Numerical evidence for phase transitions of NP-complete problems for instances drawn from Lévy-stable distributions
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Random NP-Complete problems have come under study as an important tool used in the analysis of optimization algorithms and help in our understanding of how to properly address issues of computational intractability. In this thesis, the Number Partition Problem and the Hamiltonian Cycle Problem are taken as representative NP-Complete classes. Numerical evidence is presented for a phase transition in the probability of solution when a modified Lévy-Stable distribution is used in instance creation for each. Numerical evidence is presented that show hard random instances exist near the critical threshold for the Hamiltonian Cycle problem. A choice of order parameter for the Number Partition Problem’s phase transition is also given. Finding Hamiltonian Cycles in Erdös-Rényi random graphs is well known to have almost sure polynomial time algorithms, even near the critical threshold. To the author’s knowledge, the graph ensemble presented is the first candidate, without specific graph structure built in, to generate graphs whose Hamiltonicity is intrinsically hard to determine. Random graphs are chosen via their degree sequence generated from a discretized form of Lévy-Stable distributions. Graphs chosen from this distribution still show a phase transition and appear to have a pickup in search cost for the algorithms considered. Search cost is highly dependent on the particular algorithm used and the graph ensemble is presented only as a potential graph ensemble to generate intrinsically hard graphs that are difficult to test for Hamiltonicity. Number Partition Problem instances are created by choosing each element in the list from a modified Lévy-Stable distribution. The Number Partition Problem has no known good approximation algorithms and so only numerical evidence to show the phase transition is provided without considerable focus on pickup in search cost for the solvers used. The failure of current approximation algorithms and potential candidate approximation algorithms are discussed.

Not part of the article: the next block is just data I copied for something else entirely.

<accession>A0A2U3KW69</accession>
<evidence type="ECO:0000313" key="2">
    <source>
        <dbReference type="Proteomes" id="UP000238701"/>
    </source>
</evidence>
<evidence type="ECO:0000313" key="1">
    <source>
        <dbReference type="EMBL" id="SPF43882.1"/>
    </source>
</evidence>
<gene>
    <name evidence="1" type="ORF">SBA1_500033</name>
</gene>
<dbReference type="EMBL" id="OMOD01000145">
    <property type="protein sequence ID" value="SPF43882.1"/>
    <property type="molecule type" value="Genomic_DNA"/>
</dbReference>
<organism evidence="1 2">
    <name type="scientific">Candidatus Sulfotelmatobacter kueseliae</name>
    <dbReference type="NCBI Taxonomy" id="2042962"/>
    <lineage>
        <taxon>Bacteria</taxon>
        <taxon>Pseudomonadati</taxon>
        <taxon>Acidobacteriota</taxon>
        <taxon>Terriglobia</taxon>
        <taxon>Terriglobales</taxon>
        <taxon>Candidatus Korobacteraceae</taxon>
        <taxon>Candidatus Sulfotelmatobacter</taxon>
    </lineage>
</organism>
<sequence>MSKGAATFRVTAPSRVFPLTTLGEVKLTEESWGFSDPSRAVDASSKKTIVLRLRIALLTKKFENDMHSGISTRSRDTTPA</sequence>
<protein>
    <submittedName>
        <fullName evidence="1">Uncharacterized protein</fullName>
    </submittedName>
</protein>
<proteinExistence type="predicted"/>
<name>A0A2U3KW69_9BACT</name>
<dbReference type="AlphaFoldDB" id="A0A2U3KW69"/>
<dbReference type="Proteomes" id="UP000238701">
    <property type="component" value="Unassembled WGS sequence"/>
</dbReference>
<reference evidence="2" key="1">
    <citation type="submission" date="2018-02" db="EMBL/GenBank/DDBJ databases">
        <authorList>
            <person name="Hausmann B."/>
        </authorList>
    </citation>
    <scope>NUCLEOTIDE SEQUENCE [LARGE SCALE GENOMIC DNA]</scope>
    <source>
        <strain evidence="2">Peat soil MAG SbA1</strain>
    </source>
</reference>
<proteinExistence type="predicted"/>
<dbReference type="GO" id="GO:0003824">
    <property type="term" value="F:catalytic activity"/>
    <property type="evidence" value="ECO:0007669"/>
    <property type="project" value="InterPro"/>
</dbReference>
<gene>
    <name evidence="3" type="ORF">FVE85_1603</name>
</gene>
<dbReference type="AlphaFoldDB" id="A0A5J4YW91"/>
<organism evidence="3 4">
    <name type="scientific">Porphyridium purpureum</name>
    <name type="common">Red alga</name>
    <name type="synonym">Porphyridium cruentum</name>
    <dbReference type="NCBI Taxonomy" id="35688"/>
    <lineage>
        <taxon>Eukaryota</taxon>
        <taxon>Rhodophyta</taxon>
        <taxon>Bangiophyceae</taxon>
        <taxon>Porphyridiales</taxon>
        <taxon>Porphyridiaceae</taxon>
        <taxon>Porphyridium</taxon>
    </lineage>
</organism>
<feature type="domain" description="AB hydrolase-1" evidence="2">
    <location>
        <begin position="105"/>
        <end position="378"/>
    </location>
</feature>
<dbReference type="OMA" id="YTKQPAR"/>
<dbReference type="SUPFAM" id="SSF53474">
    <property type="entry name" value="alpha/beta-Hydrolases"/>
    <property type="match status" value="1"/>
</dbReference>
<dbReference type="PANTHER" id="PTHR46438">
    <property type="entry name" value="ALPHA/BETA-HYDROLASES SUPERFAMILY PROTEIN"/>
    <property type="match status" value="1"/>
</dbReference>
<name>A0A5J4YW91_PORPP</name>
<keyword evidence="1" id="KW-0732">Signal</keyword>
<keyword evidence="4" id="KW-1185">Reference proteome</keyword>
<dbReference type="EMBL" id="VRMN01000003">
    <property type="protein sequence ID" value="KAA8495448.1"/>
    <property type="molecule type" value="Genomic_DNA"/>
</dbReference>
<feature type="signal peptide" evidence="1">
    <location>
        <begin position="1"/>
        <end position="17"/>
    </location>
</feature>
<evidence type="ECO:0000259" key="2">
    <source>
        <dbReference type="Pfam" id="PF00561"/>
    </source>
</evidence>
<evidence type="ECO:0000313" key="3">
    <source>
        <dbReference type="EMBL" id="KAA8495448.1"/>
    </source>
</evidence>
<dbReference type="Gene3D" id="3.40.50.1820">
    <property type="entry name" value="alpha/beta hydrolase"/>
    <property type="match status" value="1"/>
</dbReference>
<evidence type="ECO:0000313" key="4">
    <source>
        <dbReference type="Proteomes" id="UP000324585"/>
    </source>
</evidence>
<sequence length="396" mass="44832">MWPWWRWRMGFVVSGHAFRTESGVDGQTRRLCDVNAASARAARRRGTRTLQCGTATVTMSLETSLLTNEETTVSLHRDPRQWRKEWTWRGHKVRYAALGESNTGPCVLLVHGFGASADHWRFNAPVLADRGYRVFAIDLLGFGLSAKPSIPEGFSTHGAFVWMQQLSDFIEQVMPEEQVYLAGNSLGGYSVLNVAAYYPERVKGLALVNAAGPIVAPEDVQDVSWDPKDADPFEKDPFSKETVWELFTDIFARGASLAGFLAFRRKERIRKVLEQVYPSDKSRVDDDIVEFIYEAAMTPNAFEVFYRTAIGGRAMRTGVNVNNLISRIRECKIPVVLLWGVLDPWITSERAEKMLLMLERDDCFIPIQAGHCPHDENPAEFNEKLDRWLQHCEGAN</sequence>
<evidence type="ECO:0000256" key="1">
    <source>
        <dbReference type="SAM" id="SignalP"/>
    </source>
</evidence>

Thesis, PhD Doctor of Philosophy
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